comparable had a sell price of $125,000, a similar property
should sell no lower than $125,000 in a normal real estate
market. Sold comparables are useful for properties that have
sold in the last six months. Anything sold beyond six months
is not considered a good comparable.
2. Pending comparables are properties that have sold but that
have not closed escrow. Pending comparables indicate the di-
rection of real estate value. When the pending comparables
close escrow, they become sold comparables. If the sold com-
parables are indicating a value of $125,000 and the pending
comparables are indicating a value of $127,000, then you have
an indication that the direction of real estate values is going
3. Listed comparables are properties currently on the market
and similar to the property in which you are considering in-
vesting. Listed comparables set the ceiling of retail value for
Buy the Owner™s Equity, Not the Owner™s Property 95

real estate. They set the ceiling because they have neither sold
nor closed escrow. They are merely an indicator of what own-
ers would like to get for their properties.
4. Expired comparables are properties that never sold, let alone
closed escrow. Expired listings indicate the value beyond the
present market in terms of what retail real estate buyers are
willing to pay for property. Retail buyers will buy the lower-
priced comparable properties first, all else being equal.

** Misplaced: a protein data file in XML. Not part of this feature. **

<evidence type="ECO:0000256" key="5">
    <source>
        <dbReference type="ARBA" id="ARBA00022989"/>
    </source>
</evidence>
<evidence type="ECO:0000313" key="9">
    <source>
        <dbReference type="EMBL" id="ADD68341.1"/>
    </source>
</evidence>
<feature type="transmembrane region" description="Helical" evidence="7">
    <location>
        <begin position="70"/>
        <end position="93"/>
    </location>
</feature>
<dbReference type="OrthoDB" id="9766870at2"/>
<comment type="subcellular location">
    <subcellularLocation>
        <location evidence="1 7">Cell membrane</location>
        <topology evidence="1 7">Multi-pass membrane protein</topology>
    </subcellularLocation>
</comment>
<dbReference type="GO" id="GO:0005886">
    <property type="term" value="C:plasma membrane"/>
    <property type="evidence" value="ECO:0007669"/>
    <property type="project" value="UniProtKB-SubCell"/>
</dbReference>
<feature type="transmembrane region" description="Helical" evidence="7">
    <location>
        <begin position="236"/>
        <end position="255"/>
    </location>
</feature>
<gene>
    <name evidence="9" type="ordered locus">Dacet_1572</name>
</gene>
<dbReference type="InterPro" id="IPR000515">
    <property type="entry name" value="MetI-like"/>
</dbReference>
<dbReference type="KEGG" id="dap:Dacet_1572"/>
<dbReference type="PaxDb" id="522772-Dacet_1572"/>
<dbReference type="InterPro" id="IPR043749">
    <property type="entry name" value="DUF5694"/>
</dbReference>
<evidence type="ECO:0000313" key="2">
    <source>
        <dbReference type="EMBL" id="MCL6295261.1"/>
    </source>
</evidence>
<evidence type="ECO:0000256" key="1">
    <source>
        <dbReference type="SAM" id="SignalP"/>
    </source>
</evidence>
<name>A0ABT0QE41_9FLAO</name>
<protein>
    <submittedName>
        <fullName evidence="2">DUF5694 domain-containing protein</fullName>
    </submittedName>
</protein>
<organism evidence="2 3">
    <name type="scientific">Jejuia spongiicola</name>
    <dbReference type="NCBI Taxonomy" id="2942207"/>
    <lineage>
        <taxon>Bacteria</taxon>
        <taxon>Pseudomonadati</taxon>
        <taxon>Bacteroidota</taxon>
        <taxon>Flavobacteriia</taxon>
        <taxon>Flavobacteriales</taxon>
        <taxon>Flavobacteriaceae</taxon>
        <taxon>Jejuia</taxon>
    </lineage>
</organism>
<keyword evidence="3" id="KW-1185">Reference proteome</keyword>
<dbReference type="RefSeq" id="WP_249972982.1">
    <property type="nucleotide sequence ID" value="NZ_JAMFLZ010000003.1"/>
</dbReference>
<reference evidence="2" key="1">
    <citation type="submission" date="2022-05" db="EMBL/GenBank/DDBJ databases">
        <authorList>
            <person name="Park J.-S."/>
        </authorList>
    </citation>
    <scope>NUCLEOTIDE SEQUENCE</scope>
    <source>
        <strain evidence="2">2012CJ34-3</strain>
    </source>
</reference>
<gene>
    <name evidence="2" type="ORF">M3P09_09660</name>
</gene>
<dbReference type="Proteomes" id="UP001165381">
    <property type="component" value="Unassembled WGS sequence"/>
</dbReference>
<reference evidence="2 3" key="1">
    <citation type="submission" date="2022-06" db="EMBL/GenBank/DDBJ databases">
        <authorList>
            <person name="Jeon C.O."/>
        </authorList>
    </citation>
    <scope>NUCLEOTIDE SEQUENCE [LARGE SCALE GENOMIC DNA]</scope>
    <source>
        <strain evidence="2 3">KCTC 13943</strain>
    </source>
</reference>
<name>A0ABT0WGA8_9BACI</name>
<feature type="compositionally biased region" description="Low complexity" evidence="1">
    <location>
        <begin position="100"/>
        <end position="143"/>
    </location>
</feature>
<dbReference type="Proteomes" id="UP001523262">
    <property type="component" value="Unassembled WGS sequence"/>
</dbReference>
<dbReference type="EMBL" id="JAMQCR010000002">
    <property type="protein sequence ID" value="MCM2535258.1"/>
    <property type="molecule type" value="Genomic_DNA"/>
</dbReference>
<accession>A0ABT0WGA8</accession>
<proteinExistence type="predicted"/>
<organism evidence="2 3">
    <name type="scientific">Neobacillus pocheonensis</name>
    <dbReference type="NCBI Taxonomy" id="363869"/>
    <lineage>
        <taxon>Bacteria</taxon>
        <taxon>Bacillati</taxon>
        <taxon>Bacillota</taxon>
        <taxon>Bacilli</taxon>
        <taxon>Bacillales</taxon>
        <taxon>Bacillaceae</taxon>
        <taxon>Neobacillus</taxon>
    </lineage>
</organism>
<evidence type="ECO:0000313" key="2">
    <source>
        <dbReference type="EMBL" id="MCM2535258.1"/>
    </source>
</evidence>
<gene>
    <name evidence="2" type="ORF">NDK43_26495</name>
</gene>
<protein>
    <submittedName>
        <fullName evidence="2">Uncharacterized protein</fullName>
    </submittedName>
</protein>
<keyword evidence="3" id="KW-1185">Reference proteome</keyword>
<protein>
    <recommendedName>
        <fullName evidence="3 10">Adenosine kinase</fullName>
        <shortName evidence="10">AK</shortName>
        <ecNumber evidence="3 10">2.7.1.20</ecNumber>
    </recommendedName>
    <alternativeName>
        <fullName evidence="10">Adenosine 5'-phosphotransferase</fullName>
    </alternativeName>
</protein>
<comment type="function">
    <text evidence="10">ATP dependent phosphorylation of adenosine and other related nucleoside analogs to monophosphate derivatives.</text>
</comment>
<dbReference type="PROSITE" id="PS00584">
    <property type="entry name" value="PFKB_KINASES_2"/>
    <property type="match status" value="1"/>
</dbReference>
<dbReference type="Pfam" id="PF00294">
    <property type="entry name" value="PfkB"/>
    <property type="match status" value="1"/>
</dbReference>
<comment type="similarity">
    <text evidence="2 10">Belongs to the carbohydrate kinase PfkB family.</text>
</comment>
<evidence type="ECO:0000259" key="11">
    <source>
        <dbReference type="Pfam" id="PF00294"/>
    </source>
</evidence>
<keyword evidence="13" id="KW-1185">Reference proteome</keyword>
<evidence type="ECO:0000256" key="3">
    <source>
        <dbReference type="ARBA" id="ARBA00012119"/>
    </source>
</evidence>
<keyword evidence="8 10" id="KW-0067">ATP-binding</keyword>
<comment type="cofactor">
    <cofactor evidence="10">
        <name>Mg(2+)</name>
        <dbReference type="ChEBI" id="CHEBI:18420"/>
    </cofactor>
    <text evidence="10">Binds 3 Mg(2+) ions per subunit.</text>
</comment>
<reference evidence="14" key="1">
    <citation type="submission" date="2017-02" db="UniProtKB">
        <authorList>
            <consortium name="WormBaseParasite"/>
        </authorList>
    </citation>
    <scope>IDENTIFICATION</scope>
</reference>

5. Appreciation rates indicate the annual percentage increases
in market value. Appreciation rates give you a sense of how
hot or cold the real estate market is. Double-digit appreciation
rates indicate a hot real estate market. Single-digit rates indi-
cate a good market, and zero or negative rates indicate a cold
real estate market.
6. New or planned developments indicate the path of develop-
ment. When you can buy property in the path of that devel-
opment, you are helping to ensure that you are buying
property that will appreciate in value.
While this may not seem to be important for the Quick
Cash strategy, it is. You may very well be flipping the property
to an investor who is a long-term wealth builder and who is
thus very interested in the property appreciating.
7. Vacancy rates indicate an area that may have potential or
problems. Low vacancy rates indicate an area that may have
profitable properties. High vacancy rates indicate an area that
may have problem properties.
After you discover low vacancy rates or high vacancy
rates in your target area, you may want to do some more dig-
ging to find out why the vacancy rates are low or high. Do the
vacancy rates reflect the historical trend for the area? Or is the
area in transition?

Buy the Owner™s Equity, Not the Owner™s Property
Now that you know how to determine value, let™s take the next step. We
have a property owner who is in the foreclosure process and wants to sell
us the property. What do we want to buy? Do we want to buy the prop-
erty? Or do we want to buy the equity? We want to buy the owner™s equity.